My days in New Delhi were being spent in quite an amusing manner and I loved each and every day as each day was full of life and vigor. It was the sixth day of my stay in Delhi and I was looking forward to making a visit to the famous Jantar Mantar. I had always read of Jantra Mantar in my school books and that it is one of finest places in the heart of New Delhi.
I was more excited considering the fact that the monument is something of extraordinary nature. There is a strange kind of perplexity within its compounds and that you cannot just go straight into the monument and come out like that.
The Jantar Mantar is an observatory built in the year 1724 by Sawai Jai Singh II. The monument is something a fun-loving person would love to discover. If you are keen in learning civil engineering concepts and how to build complex architectures to create confusion, then you must visit Jantar Mantar at least once. I was not actually interested in learning the concept or the mechanism behind its architecture but I wanted to go inside in the pursuit of some scientific knowledge.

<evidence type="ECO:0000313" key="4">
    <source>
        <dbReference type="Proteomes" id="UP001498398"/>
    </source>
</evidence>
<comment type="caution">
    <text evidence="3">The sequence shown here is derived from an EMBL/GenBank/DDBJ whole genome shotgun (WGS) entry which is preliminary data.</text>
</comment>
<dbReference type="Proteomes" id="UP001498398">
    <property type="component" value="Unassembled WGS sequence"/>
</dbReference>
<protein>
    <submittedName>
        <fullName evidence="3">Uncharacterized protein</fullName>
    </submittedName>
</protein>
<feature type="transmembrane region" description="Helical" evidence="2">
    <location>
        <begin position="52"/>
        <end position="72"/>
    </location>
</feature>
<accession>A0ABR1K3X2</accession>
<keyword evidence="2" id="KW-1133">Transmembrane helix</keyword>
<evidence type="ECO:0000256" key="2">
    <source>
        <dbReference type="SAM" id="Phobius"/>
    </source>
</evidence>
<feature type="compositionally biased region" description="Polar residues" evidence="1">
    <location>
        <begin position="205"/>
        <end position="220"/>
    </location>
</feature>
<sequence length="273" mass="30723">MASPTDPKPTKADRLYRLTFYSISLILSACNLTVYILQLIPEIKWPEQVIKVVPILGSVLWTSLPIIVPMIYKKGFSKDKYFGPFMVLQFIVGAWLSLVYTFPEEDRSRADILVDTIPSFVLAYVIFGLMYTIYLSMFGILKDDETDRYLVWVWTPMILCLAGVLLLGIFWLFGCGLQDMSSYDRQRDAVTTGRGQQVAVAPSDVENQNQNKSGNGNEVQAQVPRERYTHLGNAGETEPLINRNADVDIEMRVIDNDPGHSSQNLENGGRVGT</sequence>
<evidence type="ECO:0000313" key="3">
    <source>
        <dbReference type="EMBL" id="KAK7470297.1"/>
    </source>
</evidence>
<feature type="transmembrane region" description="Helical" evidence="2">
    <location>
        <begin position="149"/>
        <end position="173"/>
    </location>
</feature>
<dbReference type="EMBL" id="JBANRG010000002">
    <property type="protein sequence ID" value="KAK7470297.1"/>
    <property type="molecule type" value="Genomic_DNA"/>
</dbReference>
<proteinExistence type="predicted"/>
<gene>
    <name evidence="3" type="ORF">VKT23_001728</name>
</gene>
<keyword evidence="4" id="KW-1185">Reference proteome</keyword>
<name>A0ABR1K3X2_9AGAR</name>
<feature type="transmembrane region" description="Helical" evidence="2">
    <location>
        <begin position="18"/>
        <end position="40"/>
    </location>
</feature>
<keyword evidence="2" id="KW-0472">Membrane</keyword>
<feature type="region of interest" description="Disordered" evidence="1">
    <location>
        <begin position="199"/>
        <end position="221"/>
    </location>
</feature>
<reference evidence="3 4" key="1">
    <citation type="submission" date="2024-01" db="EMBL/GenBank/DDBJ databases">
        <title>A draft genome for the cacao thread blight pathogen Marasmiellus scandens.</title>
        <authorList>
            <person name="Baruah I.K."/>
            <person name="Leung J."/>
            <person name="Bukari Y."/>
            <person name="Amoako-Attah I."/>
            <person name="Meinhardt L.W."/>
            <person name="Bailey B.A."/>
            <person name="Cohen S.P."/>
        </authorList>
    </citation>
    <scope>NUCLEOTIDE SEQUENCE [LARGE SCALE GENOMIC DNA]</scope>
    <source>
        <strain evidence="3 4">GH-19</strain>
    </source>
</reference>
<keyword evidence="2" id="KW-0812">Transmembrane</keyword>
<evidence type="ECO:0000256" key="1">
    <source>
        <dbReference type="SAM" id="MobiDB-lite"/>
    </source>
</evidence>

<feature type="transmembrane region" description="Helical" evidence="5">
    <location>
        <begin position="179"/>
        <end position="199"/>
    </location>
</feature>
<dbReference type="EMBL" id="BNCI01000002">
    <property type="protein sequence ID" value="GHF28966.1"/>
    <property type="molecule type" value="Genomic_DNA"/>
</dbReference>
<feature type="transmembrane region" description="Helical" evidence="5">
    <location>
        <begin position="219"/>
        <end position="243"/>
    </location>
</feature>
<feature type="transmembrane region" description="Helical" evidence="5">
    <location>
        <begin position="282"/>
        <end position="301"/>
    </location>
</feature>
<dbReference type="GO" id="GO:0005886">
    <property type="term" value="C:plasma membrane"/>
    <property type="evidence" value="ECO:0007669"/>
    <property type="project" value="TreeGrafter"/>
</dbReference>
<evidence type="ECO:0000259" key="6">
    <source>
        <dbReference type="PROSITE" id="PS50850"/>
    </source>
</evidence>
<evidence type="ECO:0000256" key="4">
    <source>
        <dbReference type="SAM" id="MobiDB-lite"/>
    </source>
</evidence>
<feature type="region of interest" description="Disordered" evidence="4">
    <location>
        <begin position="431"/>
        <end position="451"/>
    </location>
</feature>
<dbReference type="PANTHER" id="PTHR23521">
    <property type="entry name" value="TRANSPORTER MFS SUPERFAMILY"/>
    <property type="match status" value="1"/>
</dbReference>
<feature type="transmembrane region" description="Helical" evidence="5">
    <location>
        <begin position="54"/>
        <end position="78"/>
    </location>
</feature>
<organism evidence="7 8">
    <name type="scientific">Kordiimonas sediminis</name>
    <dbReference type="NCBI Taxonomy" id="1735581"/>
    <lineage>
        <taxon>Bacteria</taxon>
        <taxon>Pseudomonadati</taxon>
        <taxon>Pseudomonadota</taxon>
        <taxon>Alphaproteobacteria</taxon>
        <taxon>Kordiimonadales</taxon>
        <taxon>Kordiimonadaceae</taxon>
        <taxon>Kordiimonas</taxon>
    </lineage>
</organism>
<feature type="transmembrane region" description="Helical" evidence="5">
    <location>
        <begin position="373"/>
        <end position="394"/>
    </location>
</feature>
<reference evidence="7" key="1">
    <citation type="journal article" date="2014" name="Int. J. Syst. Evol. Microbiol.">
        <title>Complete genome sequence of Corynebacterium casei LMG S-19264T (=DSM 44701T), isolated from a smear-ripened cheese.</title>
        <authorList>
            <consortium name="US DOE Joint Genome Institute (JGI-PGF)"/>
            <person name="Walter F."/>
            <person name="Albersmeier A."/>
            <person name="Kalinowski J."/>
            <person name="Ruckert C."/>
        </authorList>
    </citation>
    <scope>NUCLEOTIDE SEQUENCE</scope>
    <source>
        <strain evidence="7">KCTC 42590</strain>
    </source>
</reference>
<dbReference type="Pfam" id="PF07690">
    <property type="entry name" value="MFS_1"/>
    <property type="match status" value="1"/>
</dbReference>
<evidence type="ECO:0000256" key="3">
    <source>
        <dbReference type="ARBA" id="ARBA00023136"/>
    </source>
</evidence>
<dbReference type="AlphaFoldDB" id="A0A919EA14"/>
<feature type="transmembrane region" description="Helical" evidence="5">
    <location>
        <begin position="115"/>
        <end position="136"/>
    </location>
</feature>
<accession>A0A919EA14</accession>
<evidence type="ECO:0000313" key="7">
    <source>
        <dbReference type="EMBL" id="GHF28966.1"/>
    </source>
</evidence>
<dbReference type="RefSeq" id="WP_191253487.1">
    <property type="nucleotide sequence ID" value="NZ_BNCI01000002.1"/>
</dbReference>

Maharaja Sawai Jai Singh was a passionate astronomer and was keenly interested in discovering various sciences of nature. The sole idea of building Jantar Mantar at the first place was rediscovering science and later it was used as an observatory place that served as a place of interest.
As I went round the Jantar Mantar, I discovered the Samrat Yantra, which is also known as the sun dial. The dial is one of the finest instruments placed within the observatory and is a huge yellow structure having an arm stretching to 27 meters and forming a 27degree angle.
The sun dial was built during those periods when the time was calculated from the position of the sun and the angles of the shadows formed. There is also the Mishra Yantra, which collects data and record facts about the positioning of starts and planets in the sky. It was an exhilarating experience at Jantar Mantar that day.